Science Fair Project Encyclopedia
A professor is a senior teacher and researcher, usually in a college or university. Professors give lectures and seminars in their field of study, such as science or literature. They also do advanced research in their fields and are supposed to do community service (including advisory functions, such as for the government and commerical) and train young academics who should replace them. The balance of these four classic fields of professorial tasks depends heavily on the institution, place (country), and time. For example, professors at research universities in the U.S. (and all European universities) are exclusively promoted on the basis of their research achievements.
The basic difference between types of professor according to national academic system is that in the English-speaking countries, the designation is based on career, whereas in Continental Europe, it is based on position. That means that if a North American Assistant Professor is performing particularly well, he or she can be promoted to Associate Professor, and if this is the case again, on to (full) Professor (in the United Kingdom and other countries the ranks are different, but the same principle applies). In the Continental European system, the different fields and sub-fields of teaching and research are allotted certain (professorial) chairs, and one can only become a professor if one is appointed to such a chair (which then has to be free, i.e., unoccupied, of course). Therefore, the different professorial ranks are not necessarily comparable.
Differences may be distinctive in two main groups, "teaching professors" and "research professors" for the same body of knowledge in schools and colleges. There are also "corporate professors" in the work place. A student/professional, say in accounting may have to learn through different expertises to be qualified as expert.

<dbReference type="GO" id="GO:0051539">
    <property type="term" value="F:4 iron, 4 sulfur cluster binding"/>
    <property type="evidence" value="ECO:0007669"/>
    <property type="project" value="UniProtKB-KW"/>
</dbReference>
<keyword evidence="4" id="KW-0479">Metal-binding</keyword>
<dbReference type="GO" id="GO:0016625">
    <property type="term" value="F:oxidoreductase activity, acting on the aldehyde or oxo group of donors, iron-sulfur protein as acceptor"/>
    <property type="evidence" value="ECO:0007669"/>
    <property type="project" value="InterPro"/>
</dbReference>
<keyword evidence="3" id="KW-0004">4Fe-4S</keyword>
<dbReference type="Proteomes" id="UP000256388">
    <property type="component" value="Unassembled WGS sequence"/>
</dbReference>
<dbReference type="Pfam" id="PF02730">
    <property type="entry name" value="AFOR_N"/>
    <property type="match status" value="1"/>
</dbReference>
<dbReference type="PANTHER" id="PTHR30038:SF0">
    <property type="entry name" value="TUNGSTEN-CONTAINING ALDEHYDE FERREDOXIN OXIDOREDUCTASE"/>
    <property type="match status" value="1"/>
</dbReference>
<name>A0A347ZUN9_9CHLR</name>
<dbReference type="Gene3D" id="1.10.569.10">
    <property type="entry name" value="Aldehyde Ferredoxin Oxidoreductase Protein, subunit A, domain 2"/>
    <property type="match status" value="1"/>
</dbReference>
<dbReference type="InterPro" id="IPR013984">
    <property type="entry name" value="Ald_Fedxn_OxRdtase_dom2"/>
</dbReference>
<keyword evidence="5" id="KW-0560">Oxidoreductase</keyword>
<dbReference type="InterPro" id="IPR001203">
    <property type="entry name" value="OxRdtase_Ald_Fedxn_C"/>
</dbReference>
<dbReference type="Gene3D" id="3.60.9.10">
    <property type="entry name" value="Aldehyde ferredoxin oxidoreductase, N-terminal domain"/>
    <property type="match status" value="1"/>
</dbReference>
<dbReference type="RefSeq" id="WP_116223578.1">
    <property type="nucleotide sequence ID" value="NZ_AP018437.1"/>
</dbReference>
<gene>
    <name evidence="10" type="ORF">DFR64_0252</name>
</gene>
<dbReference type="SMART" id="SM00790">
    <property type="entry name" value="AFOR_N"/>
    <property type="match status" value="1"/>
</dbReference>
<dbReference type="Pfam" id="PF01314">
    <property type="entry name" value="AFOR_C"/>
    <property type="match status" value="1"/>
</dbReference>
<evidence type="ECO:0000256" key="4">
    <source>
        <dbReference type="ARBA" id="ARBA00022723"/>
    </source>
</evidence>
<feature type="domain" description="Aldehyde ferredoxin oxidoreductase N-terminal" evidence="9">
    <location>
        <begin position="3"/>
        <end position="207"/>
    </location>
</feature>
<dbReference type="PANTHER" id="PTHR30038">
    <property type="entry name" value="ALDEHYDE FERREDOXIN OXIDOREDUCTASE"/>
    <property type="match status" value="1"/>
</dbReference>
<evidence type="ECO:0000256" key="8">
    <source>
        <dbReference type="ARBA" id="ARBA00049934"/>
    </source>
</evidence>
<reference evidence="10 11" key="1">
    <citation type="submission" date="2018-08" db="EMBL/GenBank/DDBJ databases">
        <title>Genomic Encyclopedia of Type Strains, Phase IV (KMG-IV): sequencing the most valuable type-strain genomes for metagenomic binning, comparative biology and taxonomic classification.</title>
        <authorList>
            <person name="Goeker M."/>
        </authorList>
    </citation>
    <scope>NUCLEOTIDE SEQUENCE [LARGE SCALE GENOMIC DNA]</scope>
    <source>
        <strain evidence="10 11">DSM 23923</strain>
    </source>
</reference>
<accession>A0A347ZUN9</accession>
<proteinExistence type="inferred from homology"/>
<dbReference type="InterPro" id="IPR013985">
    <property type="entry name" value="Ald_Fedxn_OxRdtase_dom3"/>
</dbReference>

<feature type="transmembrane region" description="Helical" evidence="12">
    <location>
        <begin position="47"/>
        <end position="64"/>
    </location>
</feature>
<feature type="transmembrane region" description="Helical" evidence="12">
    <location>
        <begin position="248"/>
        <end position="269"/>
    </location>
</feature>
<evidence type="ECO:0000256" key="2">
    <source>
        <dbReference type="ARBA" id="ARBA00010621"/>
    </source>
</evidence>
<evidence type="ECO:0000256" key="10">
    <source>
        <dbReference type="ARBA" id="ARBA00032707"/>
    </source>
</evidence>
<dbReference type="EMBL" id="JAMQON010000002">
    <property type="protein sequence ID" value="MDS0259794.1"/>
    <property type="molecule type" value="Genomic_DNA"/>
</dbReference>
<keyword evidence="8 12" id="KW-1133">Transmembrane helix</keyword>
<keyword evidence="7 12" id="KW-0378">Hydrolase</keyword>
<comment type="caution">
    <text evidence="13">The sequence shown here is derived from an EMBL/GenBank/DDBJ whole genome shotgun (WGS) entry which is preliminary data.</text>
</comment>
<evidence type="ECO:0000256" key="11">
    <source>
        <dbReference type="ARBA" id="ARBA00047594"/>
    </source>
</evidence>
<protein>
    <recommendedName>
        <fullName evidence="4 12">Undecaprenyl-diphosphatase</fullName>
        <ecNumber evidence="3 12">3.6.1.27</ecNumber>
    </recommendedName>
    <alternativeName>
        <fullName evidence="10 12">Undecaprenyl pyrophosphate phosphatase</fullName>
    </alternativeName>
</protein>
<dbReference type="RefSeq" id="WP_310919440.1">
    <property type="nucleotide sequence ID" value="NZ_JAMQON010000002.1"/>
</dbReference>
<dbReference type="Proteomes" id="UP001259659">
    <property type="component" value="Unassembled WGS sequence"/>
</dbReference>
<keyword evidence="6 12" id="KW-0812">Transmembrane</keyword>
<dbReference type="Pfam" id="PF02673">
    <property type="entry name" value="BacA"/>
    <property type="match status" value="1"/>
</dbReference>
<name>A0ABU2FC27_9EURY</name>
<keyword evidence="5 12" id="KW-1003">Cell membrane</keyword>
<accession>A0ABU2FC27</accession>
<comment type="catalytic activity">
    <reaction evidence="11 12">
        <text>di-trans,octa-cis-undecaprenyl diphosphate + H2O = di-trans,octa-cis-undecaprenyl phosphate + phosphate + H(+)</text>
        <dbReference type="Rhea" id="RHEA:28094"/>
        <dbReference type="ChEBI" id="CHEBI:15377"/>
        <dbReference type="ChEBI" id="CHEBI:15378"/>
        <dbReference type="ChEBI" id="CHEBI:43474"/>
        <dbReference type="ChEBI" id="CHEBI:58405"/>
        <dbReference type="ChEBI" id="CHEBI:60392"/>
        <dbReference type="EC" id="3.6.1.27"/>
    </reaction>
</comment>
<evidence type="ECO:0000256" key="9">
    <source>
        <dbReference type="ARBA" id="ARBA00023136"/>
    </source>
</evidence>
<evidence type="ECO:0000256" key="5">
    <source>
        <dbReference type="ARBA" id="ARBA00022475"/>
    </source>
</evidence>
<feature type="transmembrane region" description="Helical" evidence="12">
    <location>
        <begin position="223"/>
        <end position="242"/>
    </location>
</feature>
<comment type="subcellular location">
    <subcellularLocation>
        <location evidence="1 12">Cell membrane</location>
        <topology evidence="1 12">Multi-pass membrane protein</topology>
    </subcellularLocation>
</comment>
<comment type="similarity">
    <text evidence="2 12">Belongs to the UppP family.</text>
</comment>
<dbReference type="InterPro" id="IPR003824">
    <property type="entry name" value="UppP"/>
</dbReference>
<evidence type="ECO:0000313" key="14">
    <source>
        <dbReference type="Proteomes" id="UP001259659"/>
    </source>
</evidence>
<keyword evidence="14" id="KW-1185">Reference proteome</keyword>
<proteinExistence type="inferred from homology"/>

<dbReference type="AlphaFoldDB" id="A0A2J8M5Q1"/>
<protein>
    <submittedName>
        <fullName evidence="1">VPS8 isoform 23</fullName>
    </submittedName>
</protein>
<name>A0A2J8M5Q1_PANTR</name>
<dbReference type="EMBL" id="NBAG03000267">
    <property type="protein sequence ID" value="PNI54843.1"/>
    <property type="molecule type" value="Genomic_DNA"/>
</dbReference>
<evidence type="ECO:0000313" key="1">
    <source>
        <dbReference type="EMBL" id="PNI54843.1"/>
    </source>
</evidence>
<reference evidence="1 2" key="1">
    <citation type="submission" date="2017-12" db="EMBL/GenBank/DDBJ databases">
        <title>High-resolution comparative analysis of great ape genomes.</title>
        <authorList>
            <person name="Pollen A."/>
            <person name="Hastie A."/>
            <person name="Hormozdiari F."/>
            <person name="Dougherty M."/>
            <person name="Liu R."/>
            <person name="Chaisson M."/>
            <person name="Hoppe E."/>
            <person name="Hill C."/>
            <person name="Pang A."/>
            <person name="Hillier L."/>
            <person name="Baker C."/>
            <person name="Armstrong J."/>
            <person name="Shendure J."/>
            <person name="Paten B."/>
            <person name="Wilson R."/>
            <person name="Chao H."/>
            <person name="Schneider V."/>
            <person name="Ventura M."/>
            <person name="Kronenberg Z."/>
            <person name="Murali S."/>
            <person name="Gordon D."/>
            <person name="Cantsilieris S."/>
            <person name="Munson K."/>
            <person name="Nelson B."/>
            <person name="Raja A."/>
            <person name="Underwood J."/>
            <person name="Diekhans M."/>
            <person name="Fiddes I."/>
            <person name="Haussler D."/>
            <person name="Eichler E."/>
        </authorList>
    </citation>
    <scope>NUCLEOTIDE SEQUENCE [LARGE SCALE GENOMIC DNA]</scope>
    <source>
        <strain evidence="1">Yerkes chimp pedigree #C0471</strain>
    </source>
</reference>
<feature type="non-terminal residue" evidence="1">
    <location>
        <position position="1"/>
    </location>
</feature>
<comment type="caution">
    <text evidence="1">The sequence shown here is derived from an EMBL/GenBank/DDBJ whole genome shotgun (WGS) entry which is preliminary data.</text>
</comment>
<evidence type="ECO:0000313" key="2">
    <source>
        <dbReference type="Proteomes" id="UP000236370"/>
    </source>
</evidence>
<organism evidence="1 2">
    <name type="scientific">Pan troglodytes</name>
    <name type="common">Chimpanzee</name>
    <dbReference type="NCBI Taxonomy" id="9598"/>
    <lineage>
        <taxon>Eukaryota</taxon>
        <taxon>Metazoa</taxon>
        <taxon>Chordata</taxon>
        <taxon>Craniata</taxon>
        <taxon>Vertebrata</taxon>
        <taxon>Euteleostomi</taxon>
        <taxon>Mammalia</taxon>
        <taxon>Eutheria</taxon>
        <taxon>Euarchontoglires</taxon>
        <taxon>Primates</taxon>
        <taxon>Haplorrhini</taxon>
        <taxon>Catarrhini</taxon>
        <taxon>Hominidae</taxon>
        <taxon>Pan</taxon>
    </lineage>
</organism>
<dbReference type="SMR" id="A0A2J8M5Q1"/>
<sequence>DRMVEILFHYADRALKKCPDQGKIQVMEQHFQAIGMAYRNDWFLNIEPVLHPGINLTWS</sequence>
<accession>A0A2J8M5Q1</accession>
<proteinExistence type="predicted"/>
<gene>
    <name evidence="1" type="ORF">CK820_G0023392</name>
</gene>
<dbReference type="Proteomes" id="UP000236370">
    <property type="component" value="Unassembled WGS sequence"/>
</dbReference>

A key concept is that of tenure. A professor who holds tenure is virtually indismissable and appointed for life. In theory, professors are free to hold and advance controversial views, as the faculty generally insists on academic freedom. Tenure was thus introduced to preserve academic autonomy and integrity, i.e. the professor was supposed to be kept out of current political or other controversies of the public because it was recognized that this was beneficial for state, society, and academe in the long run. Tenure has recently become under attack by those who want a more business-like approach to universities, including performance review, audits, performance-based salaries, etc.
Survey of the main systems and concepts
- assistant professor: the entry-level position, for which one usually needs a Ph.D., sometimes only a masters degree (at some schools/colleges and exceptions* such as Clinical Professorship). The position is generally not tenured, although in most institutions, the term is used for "tenure-track" positions; that is, the candidate can become tenured after a probationary period. However, strictly speaking the position is related to a pay grade rather than to tenure status, so in unusual circumstances it is possible to receive tenure but to remain in the assistant professor pay grade.
- associate professor: the mid-level position, usually awarded (in the humanities and social sciences) after the "second book" — although the requirements vary considerably between institutions and departments. Can be tenured or not. In most institutions, the position is tenured, however strictly speaking the position is related to a pay differential and can be awarded to non-tenured persons. If awarded to a non-tenured person, the position is generally tenure-track.